Along with charges of fake news and photoshopped pics, thanks to Facebook, Snapchat and others, we’ll soon have to contend with a glut of reality-altering effects as they creep into our everyday posts.
If your life were a story, what would it say? Would it be adventurous, fun-loving, or sentimental? Who would you share it with? And where? Though the web already give us nearly unlimited ways to share, this week saw the introduction of another – Facebook Messenger’s Day. And with it, not only do we now have more ways to show off what we’re doing, but how Facebook wants to own what we do.
A week ago, Mark Zuckerberg, CEO of Facebook, penned a post in defence of Globalization. In the age of Trump, it was a striking note, and one that has fuelled rumours of Zuckerberg running for President one day. But Facebook is already one of the most powerful company’s on Earth. So, with such a large megaphone at his disposal, how will Zuckerberg use it?
Social media is a versatile tool. Through Facebook, Twitter, Instagram and the rest, millions of people keep up with loved ones and learn about the world through their daily feeds. Since their inception though, speculation has run rampant on how continued use of these networks effects people's lives, treating them less like a tool and more like a drug.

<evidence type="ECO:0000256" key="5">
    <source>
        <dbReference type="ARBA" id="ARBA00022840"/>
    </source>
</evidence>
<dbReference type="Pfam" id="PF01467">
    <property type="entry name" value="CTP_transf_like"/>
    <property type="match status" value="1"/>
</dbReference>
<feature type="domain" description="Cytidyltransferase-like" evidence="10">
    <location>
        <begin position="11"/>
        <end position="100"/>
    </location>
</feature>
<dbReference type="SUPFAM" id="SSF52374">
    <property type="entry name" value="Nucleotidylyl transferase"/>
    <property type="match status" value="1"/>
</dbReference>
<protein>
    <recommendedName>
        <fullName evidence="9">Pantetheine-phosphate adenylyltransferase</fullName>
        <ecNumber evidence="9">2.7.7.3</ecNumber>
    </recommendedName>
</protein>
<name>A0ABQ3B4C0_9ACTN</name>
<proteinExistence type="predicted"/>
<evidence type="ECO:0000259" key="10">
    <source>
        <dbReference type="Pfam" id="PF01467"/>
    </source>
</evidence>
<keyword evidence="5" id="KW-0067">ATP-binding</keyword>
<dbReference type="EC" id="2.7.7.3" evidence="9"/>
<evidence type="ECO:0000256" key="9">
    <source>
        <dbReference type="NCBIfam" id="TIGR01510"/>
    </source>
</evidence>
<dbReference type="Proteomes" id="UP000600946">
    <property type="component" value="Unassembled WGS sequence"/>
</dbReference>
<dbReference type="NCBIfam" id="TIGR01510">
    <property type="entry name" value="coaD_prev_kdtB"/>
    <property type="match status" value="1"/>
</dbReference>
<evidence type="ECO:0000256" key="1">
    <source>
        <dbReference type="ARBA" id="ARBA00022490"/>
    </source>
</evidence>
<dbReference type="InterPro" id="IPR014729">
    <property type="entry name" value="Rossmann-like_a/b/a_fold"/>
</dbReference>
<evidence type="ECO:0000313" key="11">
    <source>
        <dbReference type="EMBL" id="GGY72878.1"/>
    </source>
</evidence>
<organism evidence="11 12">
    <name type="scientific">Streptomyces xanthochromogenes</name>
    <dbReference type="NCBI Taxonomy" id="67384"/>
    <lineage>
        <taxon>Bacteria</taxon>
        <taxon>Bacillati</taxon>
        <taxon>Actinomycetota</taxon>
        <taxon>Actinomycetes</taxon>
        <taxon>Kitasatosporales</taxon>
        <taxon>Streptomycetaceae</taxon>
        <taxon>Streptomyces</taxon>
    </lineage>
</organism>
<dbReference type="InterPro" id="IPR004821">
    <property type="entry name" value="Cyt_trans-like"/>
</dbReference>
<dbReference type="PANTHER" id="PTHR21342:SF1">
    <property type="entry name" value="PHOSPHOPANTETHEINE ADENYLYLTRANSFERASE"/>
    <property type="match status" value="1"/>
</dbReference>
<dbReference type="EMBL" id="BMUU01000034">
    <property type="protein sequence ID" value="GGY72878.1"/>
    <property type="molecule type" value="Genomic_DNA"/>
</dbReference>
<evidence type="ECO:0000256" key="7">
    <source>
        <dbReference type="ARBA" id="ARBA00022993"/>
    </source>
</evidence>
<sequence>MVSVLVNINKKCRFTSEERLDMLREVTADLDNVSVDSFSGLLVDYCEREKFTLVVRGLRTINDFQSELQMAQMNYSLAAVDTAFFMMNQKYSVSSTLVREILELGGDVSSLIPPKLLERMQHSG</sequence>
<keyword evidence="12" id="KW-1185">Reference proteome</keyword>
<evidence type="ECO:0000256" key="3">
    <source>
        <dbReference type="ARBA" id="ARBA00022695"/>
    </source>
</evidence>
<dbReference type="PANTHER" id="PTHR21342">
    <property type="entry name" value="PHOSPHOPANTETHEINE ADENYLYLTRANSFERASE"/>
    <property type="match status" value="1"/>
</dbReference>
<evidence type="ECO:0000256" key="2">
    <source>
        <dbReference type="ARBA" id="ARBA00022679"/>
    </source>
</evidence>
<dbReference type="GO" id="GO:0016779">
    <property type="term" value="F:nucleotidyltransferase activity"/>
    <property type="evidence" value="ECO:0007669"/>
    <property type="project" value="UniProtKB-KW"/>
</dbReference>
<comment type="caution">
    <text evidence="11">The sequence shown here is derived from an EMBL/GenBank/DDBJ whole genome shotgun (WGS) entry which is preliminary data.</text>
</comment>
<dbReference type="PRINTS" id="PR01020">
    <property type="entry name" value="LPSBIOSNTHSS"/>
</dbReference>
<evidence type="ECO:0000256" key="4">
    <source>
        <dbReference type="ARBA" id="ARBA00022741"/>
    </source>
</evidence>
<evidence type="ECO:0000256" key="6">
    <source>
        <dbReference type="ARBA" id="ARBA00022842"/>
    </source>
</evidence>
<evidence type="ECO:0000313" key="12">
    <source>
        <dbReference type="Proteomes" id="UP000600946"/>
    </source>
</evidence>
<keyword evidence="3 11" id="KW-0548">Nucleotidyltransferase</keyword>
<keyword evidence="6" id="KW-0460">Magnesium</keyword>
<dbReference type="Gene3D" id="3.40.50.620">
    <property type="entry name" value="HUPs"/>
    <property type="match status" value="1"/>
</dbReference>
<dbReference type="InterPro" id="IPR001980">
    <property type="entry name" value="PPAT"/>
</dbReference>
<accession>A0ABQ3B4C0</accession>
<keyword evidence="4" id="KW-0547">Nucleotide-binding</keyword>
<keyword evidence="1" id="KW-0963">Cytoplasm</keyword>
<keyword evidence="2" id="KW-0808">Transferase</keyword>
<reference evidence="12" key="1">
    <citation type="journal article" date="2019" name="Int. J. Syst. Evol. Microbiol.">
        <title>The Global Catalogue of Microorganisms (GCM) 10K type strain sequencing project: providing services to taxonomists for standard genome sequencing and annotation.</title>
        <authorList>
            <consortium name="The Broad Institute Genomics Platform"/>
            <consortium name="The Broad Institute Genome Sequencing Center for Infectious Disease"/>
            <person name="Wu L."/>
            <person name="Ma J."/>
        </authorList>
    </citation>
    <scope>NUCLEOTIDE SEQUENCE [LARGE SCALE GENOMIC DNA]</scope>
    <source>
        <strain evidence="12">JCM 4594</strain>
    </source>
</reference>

Dozens of apps have sprung up to compete in the ongoing war for attention. Some are bigger than others, like Facebook. Some are better than others, like Instagram…that’s owned by Facebook.
There is, however, an unmistakable trend: that images are replacing the written word. That is at least in part the reason why Snapchat, the photo-based messaging app has for the first time crossed Twitter, that old social media stalwart, in the number of daily active users. With snaps on the rise and tweets declining, what does this tell us about the stories of the future?